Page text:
Re: Bleeding brakes - can't get hard - T140V#131872 01/02/089:41 pm01/02/089:41 pm
This thread caught my attention because I'm just about to disconnect the brake line on a T140.
I've successfully bled car brakes a number of times with nothing more than a piece of hose and a coffee can (and a helping foot to pump the pedal). Is there something different about this brake that it requires special equipment to bleed?
As I'm changing my bleed nipples for stainless I'm going to use the old ones so I can fill bottom up - makes perfect sense and wastes less fluid. Now all I've got to do is buy a BIG syringe without attracting attention...
Re: Bleeding brakes - can't get hard - T140V#131876 01/03/0810:21 pm01/03/0810:21 pm
Looks like Blapper and I will be looking for a similar syringe. I have the caliper off the front, which I replaced with the racing Lockheed some time ago, thus a nipple to bore out.
I found the EZ Bleeder Trumpetloon refered too. Goodridge Speed Bleeder. They come as a set of two and hopefully I measured correctly, size 10MM X 1.00 costing $20 delivered. (I found a number of other one-way bleeder devices available as well.) I plan to bleed out all the DOT 3 from the front caliper and replace it with DOT 5 and this device will make it easier as the nipple is topside between rotor and spokes. A most unhandy location.
Latest on my rear brake bleeding: After letting it set overnight I had a spongy half pedal. Bled it some more, but damn near no pedal after the first push. Let it set a few minutes and the near half pedal was back and bled some more. Other than an inital single bubble, no further air bubbles coming out. Don't know if that bubble was between nipple and rubber L-shaped bleeder to start with.
Re: Bleeding brakes - can't get hard - T140V#131877 01/04/0812:55 am01/04/0812:55 am
If you rebuild with DOT 5 after only dropping all the DOT 3 out, you are wasting all the time and fluid you've used so far. You MUST take it all apart and at least wipe it out thoroughly (including the lines). The reaction between the two fluids will just make a stodge in there otherwise. Read the DOT 5 info on the www.gabma.us tech bulletins page, don't take my word for it.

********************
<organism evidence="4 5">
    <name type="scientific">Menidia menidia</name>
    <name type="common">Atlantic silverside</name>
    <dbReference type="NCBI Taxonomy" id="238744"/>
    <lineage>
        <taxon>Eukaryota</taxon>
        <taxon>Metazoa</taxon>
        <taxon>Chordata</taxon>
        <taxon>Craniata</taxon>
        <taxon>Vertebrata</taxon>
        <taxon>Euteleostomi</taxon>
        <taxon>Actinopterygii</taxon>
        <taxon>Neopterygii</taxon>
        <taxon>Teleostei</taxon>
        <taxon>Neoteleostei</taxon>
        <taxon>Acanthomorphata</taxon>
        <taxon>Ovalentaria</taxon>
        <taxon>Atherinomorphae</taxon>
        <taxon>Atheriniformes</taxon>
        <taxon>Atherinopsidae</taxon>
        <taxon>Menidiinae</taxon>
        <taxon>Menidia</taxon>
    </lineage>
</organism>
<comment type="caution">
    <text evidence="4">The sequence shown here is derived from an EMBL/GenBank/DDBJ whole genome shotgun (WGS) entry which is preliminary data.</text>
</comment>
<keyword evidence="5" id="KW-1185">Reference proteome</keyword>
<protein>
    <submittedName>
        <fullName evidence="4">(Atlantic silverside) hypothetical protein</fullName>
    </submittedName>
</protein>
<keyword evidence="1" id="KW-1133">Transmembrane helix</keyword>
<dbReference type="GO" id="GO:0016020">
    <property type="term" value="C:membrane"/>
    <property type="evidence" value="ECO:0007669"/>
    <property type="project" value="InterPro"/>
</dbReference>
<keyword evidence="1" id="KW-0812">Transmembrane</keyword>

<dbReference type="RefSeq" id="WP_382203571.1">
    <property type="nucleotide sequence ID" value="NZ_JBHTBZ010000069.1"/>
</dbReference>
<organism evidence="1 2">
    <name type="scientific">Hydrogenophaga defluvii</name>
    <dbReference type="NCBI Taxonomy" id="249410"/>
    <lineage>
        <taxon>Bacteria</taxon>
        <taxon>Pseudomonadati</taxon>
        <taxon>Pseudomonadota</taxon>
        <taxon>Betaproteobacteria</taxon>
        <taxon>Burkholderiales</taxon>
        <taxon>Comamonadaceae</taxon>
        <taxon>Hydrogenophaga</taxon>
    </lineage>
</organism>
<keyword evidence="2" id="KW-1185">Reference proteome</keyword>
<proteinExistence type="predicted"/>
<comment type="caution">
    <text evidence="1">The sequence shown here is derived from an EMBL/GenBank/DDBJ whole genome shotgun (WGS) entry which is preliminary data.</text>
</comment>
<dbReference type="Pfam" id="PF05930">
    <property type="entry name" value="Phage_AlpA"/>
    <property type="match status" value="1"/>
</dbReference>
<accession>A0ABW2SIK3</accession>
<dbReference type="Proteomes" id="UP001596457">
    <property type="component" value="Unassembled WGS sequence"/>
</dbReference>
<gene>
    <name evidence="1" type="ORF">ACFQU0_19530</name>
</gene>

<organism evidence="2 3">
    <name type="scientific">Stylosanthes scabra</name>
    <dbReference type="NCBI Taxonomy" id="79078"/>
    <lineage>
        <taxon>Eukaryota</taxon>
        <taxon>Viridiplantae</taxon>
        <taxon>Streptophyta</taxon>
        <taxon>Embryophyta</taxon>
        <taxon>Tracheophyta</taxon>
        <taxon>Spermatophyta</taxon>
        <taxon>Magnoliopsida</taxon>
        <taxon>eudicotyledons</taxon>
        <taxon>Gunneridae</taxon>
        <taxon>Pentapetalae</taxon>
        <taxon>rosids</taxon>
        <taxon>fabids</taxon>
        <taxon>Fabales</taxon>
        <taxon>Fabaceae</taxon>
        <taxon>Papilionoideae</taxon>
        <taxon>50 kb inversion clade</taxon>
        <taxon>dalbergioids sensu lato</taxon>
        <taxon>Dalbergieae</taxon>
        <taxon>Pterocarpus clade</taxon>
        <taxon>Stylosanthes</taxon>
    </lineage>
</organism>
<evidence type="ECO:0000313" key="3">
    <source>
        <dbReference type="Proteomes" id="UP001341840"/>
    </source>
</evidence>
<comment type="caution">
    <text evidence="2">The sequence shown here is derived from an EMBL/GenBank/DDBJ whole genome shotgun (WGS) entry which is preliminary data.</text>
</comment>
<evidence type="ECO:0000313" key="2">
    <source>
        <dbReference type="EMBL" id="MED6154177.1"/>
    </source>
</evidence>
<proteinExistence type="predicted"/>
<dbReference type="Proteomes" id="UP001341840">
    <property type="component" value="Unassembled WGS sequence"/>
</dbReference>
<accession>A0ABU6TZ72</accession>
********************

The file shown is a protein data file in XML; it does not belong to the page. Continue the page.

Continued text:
Re: Bleeding brakes - can't get hard - T140V#131879 01/05/089:25 pm01/05/089:25 pm
Blapper; read some of the replies I got from my original post where we presumably diagnosed my problem with the master cylinder. Several guys responded saying that they simply topped off and bled the the system without removing the the DOT 3 and have had no ill effects!
JubeePrince; my email address is email@example.com and yes I am interested in the Lockheed manual. Here's why:
I found a syringe, one used for injecting marinade into turkeys, etc. $10 at Bed Bath and Beyond, steel sleeve over plastic with two solid needles. Holds 1.5 oz of fluid. Drilled out a nipple to just under the size of the needle, which too is smaller than the nipple bleed hole. Squared off the pointed needle nose and have pushed 6 oz. of DOT 5 out the resevoir. Takes some serious pushing to get the fluid all the way to the top and some escapes out the nipple.
I did get some very, very tiny bubbles up my clear hose. I saw no bubbles on the last two syringes full and then bled as normal with again no bubbles. I still get a reasonably firm first one-half pedal and none after that. This is when bleeding the system. Pump the heck out of it and I get just a little pedal, but still move a reasonable amount of fluid through the hose. It just won't pump up to a hard pedal then purge, redo, purge again. A function of DOT 5? A half pedal is better than no pedal! I lose the half-pedal when I bleed, but if I don't bleed I would still have the half-pedal. Yes, I'm getting frustrated with this. I still need to put something the same size as the rotor between the pads to affirm that the calipers retract after braking.
As for measuring for the Goodridge Speed Bleeder, I used my thread gauges for the 1.0 part and I measured the from outer thread edge to opposite edge with caliper arriving at 10MM. This corresponds with the sizes offered by Goodridge. The bleeder screw is original equipment off my '78 T140V. Hopefully I did it correctly.
Re: Bleeding brakes - can't get hard - T140V#131880 01/05/089:31 pm01/05/089:31 pm
Geryrace, is the caliper mounted on the bike or off? Is the line and bleed screw on the same end or opposite? I am not sure if these calipers are the same configuration as the ones used on the '73-'75 models. Is the split line in the centre of the disc or offset? The reason is the cross hole location. You may have to tilt the caliper so the internal drillings form an continuous uphill line toward the bleed screw. Otherwise you will have air trapped someplace.
Re: Bleeding brakes - can't get hard - T140V#131882 01/06/0812:49 am01/06/0812:49 am
Originally posted by Blapper: If you rebuild with DOT 5 after only dropping all the DOT 3 out, you are wasting all the time and fluid you've used so far.
Not necessarily. In Gery's other thread, I mentioned that, not knowing any better, simply "dropping all the DOT 3 out" and refilling with DOT5 was all I did on one of my T160's. That was 25-odd years ago, I still have the bike, most of the DOT5 still in it is original, and I've never had a problem with that bike's brakes.
Also, what I've since remembered is that any DOT5 you buy today almost certainly meets one or other of the SAE J1703 specs. (it'll say on the container). I was specifically advised by one of the DOT5 tech. guys at Fuchs Lubricants (the maker of my 'Silkolene DOT5 Brake and Clutch Fluid') that the SAE J1703 specs. specifically include the ability to intermix with glycol-based fluids without problems.